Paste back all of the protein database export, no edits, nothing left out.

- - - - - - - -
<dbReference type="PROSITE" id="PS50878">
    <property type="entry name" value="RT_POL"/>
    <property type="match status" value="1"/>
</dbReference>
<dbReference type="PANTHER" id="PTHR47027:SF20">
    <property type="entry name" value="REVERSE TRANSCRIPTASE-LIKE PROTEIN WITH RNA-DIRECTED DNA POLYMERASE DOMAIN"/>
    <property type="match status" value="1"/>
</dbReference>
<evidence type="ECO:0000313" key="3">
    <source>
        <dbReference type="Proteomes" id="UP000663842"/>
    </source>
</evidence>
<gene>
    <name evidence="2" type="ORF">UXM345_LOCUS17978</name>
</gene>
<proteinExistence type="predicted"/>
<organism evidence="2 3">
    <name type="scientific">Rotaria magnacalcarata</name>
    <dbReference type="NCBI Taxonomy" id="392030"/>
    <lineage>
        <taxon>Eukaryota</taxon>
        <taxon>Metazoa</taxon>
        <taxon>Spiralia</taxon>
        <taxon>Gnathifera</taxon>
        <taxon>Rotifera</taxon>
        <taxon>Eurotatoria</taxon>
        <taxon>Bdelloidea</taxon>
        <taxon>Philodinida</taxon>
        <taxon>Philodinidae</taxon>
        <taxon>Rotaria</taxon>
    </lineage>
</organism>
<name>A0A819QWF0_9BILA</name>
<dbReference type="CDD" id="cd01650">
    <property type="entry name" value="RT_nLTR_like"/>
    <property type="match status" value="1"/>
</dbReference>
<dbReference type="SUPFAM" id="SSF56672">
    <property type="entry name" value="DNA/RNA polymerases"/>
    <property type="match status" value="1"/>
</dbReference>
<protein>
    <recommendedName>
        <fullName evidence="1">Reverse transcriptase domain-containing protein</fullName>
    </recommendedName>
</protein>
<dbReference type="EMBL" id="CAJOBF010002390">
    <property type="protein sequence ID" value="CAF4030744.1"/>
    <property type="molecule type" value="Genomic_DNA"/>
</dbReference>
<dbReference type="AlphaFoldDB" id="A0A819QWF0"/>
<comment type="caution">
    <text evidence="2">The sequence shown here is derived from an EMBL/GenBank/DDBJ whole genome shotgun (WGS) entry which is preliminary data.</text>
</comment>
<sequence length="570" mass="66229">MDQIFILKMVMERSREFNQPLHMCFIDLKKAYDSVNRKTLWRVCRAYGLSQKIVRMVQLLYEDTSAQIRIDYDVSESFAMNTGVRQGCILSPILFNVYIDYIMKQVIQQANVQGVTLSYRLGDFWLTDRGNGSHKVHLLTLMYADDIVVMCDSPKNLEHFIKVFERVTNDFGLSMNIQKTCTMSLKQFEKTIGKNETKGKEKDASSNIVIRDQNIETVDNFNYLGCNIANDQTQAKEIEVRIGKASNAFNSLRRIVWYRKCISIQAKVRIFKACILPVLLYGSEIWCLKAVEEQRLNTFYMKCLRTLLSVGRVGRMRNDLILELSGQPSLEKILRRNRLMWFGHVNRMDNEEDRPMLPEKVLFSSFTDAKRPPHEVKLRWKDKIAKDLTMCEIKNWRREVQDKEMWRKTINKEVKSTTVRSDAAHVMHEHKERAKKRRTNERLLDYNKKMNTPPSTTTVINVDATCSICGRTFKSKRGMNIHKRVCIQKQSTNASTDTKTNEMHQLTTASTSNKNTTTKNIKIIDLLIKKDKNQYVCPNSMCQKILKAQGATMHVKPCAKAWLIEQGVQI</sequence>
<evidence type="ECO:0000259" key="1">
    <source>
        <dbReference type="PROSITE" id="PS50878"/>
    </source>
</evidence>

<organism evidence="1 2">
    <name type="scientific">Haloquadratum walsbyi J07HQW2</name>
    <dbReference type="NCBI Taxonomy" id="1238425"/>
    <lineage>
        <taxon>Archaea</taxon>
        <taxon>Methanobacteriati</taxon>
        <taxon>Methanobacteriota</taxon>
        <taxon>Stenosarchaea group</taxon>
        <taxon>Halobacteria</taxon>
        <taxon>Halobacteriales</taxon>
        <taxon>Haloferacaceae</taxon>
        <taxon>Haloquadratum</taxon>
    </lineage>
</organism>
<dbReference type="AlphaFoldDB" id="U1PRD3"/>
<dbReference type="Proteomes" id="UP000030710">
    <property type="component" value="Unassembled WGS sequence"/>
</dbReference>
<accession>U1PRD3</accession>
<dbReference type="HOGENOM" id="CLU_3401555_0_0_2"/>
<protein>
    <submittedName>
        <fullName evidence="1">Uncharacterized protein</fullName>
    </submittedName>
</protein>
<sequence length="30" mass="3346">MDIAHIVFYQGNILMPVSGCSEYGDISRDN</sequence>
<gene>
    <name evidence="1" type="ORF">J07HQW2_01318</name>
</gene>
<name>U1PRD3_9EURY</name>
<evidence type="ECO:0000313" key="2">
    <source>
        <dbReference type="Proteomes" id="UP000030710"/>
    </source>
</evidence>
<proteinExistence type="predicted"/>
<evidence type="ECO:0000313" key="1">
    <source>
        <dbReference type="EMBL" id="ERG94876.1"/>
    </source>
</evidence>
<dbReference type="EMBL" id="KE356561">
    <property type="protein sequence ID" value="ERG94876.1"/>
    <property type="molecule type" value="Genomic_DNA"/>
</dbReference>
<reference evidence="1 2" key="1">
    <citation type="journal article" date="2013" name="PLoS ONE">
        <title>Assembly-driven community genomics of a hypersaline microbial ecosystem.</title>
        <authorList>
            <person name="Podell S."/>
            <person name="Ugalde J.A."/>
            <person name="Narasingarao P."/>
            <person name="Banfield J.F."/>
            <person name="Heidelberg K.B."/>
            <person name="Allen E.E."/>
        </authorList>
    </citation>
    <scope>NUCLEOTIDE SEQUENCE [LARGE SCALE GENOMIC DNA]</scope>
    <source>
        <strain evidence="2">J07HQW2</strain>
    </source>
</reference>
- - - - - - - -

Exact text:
<dbReference type="PROSITE" id="PS50878">
    <property type="entry name" value="RT_POL"/>
    <property type="match status" value="1"/>
</dbReference>
<dbReference type="PANTHER" id="PTHR47027:SF20">
    <property type="entry name" value="REVERSE TRANSCRIPTASE-LIKE PROTEIN WITH RNA-DIRECTED DNA POLYMERASE DOMAIN"/>
    <property type="match status" value="1"/>
</dbReference>
<evidence type="ECO:0000313" key="3">
    <source>
        <dbReference type="Proteomes" id="UP000663842"/>
    </source>
</evidence>
<gene>
    <name evidence="2" type="ORF">UXM345_LOCUS17978</name>
</gene>
<proteinExistence type="predicted"/>
<organism evidence="2 3">
    <name type="scientific">Rotaria magnacalcarata</name>
    <dbReference type="NCBI Taxonomy" id="392030"/>
    <lineage>
        <taxon>Eukaryota</taxon>
        <taxon>Metazoa</taxon>
        <taxon>Spiralia</taxon>
        <taxon>Gnathifera</taxon>
        <taxon>Rotifera</taxon>
        <taxon>Eurotatoria</taxon>
        <taxon>Bdelloidea</taxon>
        <taxon>Philodinida</taxon>
        <taxon>Philodinidae</taxon>
        <taxon>Rotaria</taxon>
    </lineage>
</organism>
<name>A0A819QWF0_9BILA</name>
<dbReference type="CDD" id="cd01650">
    <property type="entry name" value="RT_nLTR_like"/>
    <property type="match status" value="1"/>
</dbReference>
<dbReference type="SUPFAM" id="SSF56672">
    <property type="entry name" value="DNA/RNA polymerases"/>
    <property type="match status" value="1"/>
</dbReference>
<protein>
    <recommendedName>
        <fullName evidence="1">Reverse transcriptase domain-containing protein</fullName>
    </recommendedName>
</protein>
<dbReference type="EMBL" id="CAJOBF010002390">
    <property type="protein sequence ID" value="CAF4030744.1"/>
    <property type="molecule type" value="Genomic_DNA"/>
</dbReference>
<dbReference type="AlphaFoldDB" id="A0A819QWF0"/>
<comment type="caution">
    <text evidence="2">The sequence shown here is derived from an EMBL/GenBank/DDBJ whole genome shotgun (WGS) entry which is preliminary data.</text>
</comment>
<sequence length="570" mass="66229">MDQIFILKMVMERSREFNQPLHMCFIDLKKAYDSVNRKTLWRVCRAYGLSQKIVRMVQLLYEDTSAQIRIDYDVSESFAMNTGVRQGCILSPILFNVYIDYIMKQVIQQANVQGVTLSYRLGDFWLTDRGNGSHKVHLLTLMYADDIVVMCDSPKNLEHFIKVFERVTNDFGLSMNIQKTCTMSLKQFEKTIGKNETKGKEKDASSNIVIRDQNIETVDNFNYLGCNIANDQTQAKEIEVRIGKASNAFNSLRRIVWYRKCISIQAKVRIFKACILPVLLYGSEIWCLKAVEEQRLNTFYMKCLRTLLSVGRVGRMRNDLILELSGQPSLEKILRRNRLMWFGHVNRMDNEEDRPMLPEKVLFSSFTDAKRPPHEVKLRWKDKIAKDLTMCEIKNWRREVQDKEMWRKTINKEVKSTTVRSDAAHVMHEHKERAKKRRTNERLLDYNKKMNTPPSTTTVINVDATCSICGRTFKSKRGMNIHKRVCIQKQSTNASTDTKTNEMHQLTTASTSNKNTTTKNIKIIDLLIKKDKNQYVCPNSMCQKILKAQGATMHVKPCAKAWLIEQGVQI</sequence>
<evidence type="ECO:0000259" key="1">
    <source>
        <dbReference type="PROSITE" id="PS50878"/>
    </source>
</evidence>

<organism evidence="1 2">
    <name type="scientific">Haloquadratum walsbyi J07HQW2</name>
    <dbReference type="NCBI Taxonomy" id="1238425"/>
    <lineage>
        <taxon>Archaea</taxon>
        <taxon>Methanobacteriati</taxon>
        <taxon>Methanobacteriota</taxon>
        <taxon>Stenosarchaea group</taxon>
        <taxon>Halobacteria</taxon>
        <taxon>Halobacteriales</taxon>
        <taxon>Haloferacaceae</taxon>
        <taxon>Haloquadratum</taxon>
    </lineage>
</organism>
<dbReference type="AlphaFoldDB" id="U1PRD3"/>
<dbReference type="Proteomes" id="UP000030710">
    <property type="component" value="Unassembled WGS sequence"/>
</dbReference>
<accession>U1PRD3</accession>
<dbReference type="HOGENOM" id="CLU_3401555_0_0_2"/>
<protein>
    <submittedName>
        <fullName evidence="1">Uncharacterized protein</fullName>
    </submittedName>
</protein>
<sequence length="30" mass="3346">MDIAHIVFYQGNILMPVSGCSEYGDISRDN</sequence>
<gene>
    <name evidence="1" type="ORF">J07HQW2_01318</name>
</gene>
<name>U1PRD3_9EURY</name>
<evidence type="ECO:0000313" key="2">
    <source>
        <dbReference type="Proteomes" id="UP000030710"/>
    </source>
</evidence>
<proteinExistence type="predicted"/>
<evidence type="ECO:0000313" key="1">
    <source>
        <dbReference type="EMBL" id="ERG94876.1"/>
    </source>
</evidence>
<dbReference type="EMBL" id="KE356561">
    <property type="protein sequence ID" value="ERG94876.1"/>
    <property type="molecule type" value="Genomic_DNA"/>
</dbReference>
<reference evidence="1 2" key="1">
    <citation type="journal article" date="2013" name="PLoS ONE">
        <title>Assembly-driven community genomics of a hypersaline microbial ecosystem.</title>
        <authorList>
            <person name="Podell S."/>
            <person name="Ugalde J.A."/>
            <person name="Narasingarao P."/>
            <person name="Banfield J.F."/>
            <person name="Heidelberg K.B."/>
            <person name="Allen E.E."/>
        </authorList>
    </citation>
    <scope>NUCLEOTIDE SEQUENCE [LARGE SCALE GENOMIC DNA]</scope>
    <source>
        <strain evidence="2">J07HQW2</strain>
    </source>
</reference>